Scott Horton Interviews Robert Higgs

Scott Horton, June 11, 2011

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Robert Higgs, senior fellow at the Independent Institute and author of Crisis and Leviathan, discusses his cherished yet under-appreciated chapter 3 in Crisis and Leviathan, about the rational ideological motivation of collective action; beating back the pervasive myth that war stimulates and improves the economy; how the increase in US GDP following massive post-WWII cuts in government spending undermines Keynesian economic theory; and why there is no such thing as free money: government spending is either derived from direct taxation or by debasing the dollar.

MP3 here. (18:37)

Robert Higgs is Senior Fellow in Political Economy for The Independent Institute and Editor of the Institute’s quarterly journal The Independent Review. He received his Ph.D. in economics from Johns Hopkins University, and he has taught at the University of Washington, Lafayette College, Seattle University, and the University of Economics, Prague. He has been a visiting scholar at Oxford University and Stanford University, and a fellow for the Hoover Institution and the National Science Foundation. Dr. Higgs is the editor of The Independent Institute books Opposing the Crusader State, The Challenge of Liberty, Re-Thinking Green, Hazardous to Our Health? and Arms, Politics, and the Economy, plus the volume Emergence of the Modern Political Economy.

His authored books include Neither Liberty Nor Safety, Depression, War, and Cold War, Politick√° ekonomie strachu (The Political Economy of Fear, in Czech), Resurgence of the Warfare State, Against Leviathan, The Transformation of the American Economy 1865-1914, Competition and Coercion, and Crisis and Leviathan. A contributor to numerous scholarly volumes, he is the author of more than 100 articles and reviews in academic journals.

7 Responses to “Robert Higgs”

  1. You have to question the sanity of anyone that actually believes fighting wars is good for an economy. People see the factories that pump out tanks and planes. What they don't see are all the things we could have produced and consumed instead. Bastiat was writing about this in the 19th century. You'd think modern day economists could understand such a simple concept.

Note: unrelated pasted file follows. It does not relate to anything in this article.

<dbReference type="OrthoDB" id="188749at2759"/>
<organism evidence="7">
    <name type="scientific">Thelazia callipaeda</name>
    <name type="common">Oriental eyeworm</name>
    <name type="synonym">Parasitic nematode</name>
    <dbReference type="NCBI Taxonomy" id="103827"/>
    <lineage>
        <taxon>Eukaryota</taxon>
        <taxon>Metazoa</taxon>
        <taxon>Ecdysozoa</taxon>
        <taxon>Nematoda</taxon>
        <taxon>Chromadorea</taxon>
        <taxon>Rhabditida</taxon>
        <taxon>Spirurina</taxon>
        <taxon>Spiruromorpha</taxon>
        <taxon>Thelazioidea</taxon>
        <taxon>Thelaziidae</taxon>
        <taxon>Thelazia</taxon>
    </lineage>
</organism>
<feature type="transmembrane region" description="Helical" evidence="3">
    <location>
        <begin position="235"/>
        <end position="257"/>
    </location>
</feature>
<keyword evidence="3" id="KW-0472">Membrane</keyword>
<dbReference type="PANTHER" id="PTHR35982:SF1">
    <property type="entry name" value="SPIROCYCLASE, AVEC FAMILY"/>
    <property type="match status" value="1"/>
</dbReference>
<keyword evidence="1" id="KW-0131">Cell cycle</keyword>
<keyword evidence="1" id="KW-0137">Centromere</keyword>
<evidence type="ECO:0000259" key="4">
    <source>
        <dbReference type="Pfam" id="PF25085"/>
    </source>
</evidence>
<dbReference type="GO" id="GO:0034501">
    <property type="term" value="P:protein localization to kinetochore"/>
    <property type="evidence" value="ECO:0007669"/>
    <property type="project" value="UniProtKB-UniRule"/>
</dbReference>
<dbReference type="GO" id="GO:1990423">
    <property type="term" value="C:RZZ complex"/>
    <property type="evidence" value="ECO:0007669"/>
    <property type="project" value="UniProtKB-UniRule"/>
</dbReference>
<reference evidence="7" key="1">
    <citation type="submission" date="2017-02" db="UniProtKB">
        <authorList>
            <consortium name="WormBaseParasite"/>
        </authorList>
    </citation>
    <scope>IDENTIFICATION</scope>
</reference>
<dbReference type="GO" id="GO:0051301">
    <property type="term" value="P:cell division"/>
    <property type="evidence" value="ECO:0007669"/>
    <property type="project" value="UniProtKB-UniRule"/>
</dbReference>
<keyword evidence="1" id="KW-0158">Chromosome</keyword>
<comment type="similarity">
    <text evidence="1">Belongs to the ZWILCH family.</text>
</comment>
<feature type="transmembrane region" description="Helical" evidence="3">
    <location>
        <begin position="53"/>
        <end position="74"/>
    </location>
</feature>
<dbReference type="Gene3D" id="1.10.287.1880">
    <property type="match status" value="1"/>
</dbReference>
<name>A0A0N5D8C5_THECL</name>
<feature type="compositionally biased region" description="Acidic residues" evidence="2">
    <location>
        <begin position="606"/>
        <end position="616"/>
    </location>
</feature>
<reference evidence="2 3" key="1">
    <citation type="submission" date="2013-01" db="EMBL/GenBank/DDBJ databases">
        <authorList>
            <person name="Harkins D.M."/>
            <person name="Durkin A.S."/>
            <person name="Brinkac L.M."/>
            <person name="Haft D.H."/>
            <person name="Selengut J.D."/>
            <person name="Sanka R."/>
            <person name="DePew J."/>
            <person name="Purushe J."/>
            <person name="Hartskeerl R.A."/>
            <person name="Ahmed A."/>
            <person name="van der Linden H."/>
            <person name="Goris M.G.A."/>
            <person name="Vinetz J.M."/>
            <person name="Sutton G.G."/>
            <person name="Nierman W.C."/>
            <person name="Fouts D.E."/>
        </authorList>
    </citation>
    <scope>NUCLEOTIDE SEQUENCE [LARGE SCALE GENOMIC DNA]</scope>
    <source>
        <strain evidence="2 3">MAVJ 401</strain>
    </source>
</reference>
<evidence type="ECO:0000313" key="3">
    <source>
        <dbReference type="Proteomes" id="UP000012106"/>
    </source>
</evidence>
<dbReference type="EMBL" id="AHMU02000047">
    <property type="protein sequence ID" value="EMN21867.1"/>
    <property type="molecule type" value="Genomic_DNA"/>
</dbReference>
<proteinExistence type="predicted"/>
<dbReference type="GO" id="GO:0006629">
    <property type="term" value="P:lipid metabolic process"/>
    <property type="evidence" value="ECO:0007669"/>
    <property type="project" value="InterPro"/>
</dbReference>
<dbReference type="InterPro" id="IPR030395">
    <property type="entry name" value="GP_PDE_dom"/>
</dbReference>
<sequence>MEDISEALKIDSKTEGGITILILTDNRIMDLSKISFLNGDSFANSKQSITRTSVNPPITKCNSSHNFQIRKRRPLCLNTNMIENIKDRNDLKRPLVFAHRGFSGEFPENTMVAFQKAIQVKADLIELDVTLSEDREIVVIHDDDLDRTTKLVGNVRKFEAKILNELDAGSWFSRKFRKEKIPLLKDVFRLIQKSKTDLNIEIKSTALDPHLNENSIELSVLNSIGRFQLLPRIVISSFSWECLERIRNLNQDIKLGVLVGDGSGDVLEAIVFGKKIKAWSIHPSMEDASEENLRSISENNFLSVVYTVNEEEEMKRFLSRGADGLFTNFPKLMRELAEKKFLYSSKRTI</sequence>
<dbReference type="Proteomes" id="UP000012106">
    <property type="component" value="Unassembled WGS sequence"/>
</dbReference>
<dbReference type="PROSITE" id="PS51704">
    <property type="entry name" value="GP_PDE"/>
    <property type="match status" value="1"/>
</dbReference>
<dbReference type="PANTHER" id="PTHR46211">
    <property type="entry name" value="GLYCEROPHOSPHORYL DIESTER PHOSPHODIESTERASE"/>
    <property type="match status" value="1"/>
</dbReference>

Even sillier is the notion that we can create money to buy things and pay our bills and that this will usher in greater prosperity. How the likes of Paul Krugman could peddle this nonsense and not get mocked speaks volumes about the state of economics today.

  2. If George Bush could be elected, Sarah Palin can be elected.

  3. "You have to question the sanity of anyone that actually believes fighting wars is good for an economy."

    Thankfully I think these views are very rare outside the US. I find it hard to believe that a French or German, let alone those from the former Soviet Bloc, economists would endorse military spending as a way to boost the economy and standard of living.

    If war is so great for the economy, why doesn't the US simply bomb itself into dust? Just think of all the jobs it would create!

  4. Yes, it's called the broken window fallacy – another Bastiat gem. War is the broken window fallacy taken to its logical conclusion. Breaking windows does not give us prosperity and waging wars won't either.

    What war does do, however, is divert the public's attention from the economic damage the current regime is inflicting on us with bailouts, stimulus, and trillion dollar deficits. When the dollar collapses, don't be surprised if a false flag operation is set in motion, with another war initiated to keep the rubes in line. After all, 2012 is a presidential election year….

  5. It would be very consequent and cheaper . Why fly a whole army thousands miles way if you can do it at home?

  6. War is good for the economies of the military industrialist and that is about it,, they get the contracts to build weapons, and the contracts to rebuild the societies that they destroy, Tax payers always end up paying the bill. The strange thing is that the author seems to endorse Keynesian economics and that war prevents Keynesian economics to thrive,, Keynesian economics can never thrive, War spending is Keynesian economics at its core,, it only benefits those who get the government contracts. while the rest of us pay for it,,,,, People need to wake up, Obama spend more money on Keynesian economic theory than all of those that believe in it beofre him combined and it hasn't worked, The average job created by Obamanomics which is Keynesian economics cost over 400,000 to create and paid the worker much much much less and the jobs were mostly temporary. The Soviet Union tried it, all of Europe tried it and are trying to abandon it, but the people now feel entitled to things they cannot sustain,,,,, its the wrong road as noble as it might seem,, but its capitalism that has lifted people out of poverty more than anything else ever has,, there just has to be fair and just laws governing society as a whole and capitalism cant enslave you. Socialism is enslavement. Keynesian economics is a slave economy

  7. A bank can generate revenue in a variety of different ways including interest, transaction fees and financial advice. The main method is via charging interest on the capital it lends out to customers

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